(I wrote a bit longer reply above for the previous comments, but the message is waiting for a moderator approval, so it'll probably be visible soon.)
 
Last edited:
From another thread I found a wiring diagram for the ECU: https://www.fiatforum.com/threads/m...diagrams-wanted-urgently.283445/#post-2875469

..but that doesn't seem to match exactly with mine. Some of the wire colors etc. are different, but that is for the model year 1999, so maybe there are some differences in this facelift model. The exact ECU model is IAW5AF (P3) in my case, and that is definitely for an older ECU model.

I did some additional measurements, and when the issue happens, there is no power to the fuel pump or probably anything behind the highlighted relay K46 (no voltage seen at fuse F22 or on the oil pressure sensor plug). However, it sounds like the relay opens AFTER the engine dies (= probably not causing the engine to die), and won't close again until the ECU starts to respond. That relay is controlled via the ignition switch, but probably ECU has also control for that, since it seems to be grounded through the ECU based on that diagram. ECU might be able to latch the pin. The ignition switch continues to supply power regardless of the issue. Although that diagram might not fully apply, because if I remember correctly, the ignition coils are for example constantly grounded, but the diagram indicates that they have a constant +12 V when the ignition is switched on, and the ground side goes through the ECU, which is not the case on my car.

I also happened to have new ignition coils and spark plug wires for the car. I didn't expect them to help, as they didn't, but it was a good time to replace them anyways.

(I wrote a bit longer reply above for the previous comments, but the message is waiting for a moderator approval, so it'll probably be visible soon.)
maybe this pinout is nearer? https://www.fiatforum.com/downloads/punto-iaw-59f-m3-ecu-pinout-pdf.405/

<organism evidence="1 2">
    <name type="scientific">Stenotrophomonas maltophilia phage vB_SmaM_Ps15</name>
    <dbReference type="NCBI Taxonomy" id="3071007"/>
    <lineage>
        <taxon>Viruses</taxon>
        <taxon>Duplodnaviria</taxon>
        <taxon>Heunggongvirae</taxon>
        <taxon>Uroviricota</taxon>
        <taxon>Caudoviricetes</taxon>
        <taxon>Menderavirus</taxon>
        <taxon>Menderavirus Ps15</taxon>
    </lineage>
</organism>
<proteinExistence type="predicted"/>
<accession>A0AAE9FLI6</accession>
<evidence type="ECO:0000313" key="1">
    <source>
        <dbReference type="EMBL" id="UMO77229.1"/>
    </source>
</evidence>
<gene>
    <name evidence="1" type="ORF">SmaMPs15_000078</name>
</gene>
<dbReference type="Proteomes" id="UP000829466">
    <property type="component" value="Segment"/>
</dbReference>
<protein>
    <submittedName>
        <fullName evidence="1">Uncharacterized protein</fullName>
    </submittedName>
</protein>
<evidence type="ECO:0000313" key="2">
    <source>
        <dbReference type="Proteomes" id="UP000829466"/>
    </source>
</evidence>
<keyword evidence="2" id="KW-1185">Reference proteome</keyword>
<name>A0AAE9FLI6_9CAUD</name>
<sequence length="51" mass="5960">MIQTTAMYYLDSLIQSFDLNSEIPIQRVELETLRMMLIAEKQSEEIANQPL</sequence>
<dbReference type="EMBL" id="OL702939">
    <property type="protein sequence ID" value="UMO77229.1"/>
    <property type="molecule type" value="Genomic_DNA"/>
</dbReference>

But your facelift is sort of halfway towards being a grandepunto? Punto evo?
 
Last edited:
if you open the hood, at the right side you have this fuse box. Take off the black cover, undo the nut on the incoming 12v connection bolt. Now come closer and you should see that this white plastic inside is like a door on a hinge, it can be opened - rotated upwards, there its clipped in place, so to undo the clips you use flat screwdriver, and then it should be possible to rotate it to see connection cables under this. Undo them all, visually check all the pins and you can spray them with WD40 - its perfect for cleaning electrical pins without any chance for harming the electronics or plastic.

From what you told, i dont think its engine immobilizer. But to remove this thought for sure, try getting the car on and go driving immeditly. Does it also die if your car is moving? If yes - it is not immobilizer.

Can you provide more info about how does it die? when it dies does it sound exactly like you would turn it of with a key?
When you get it to reset the issue, Did you try to turn it off with a key and back on, before it dies by itself? Try and report back please, with all you find hear and see.
When your get your issue to reset again, can you turn your key to MAR position (dont start the engine yet) and listen please do you hear your fuel pump make a little noise? It is correct that on every turn of a key from off to MAR you hear eeeeeeeeeeeee sound inside the cabin - this your fuel pump creating fuel pressure. So try multiple times: MAR, off, MAR, off, MAR off, does your fuel pump make the sound every time or only the 1st time?
Then turn the car to on, and immediatly off, and try MAR, off, MAR, off.. does your fuel pump make noise or not? noise it means its still working correctly.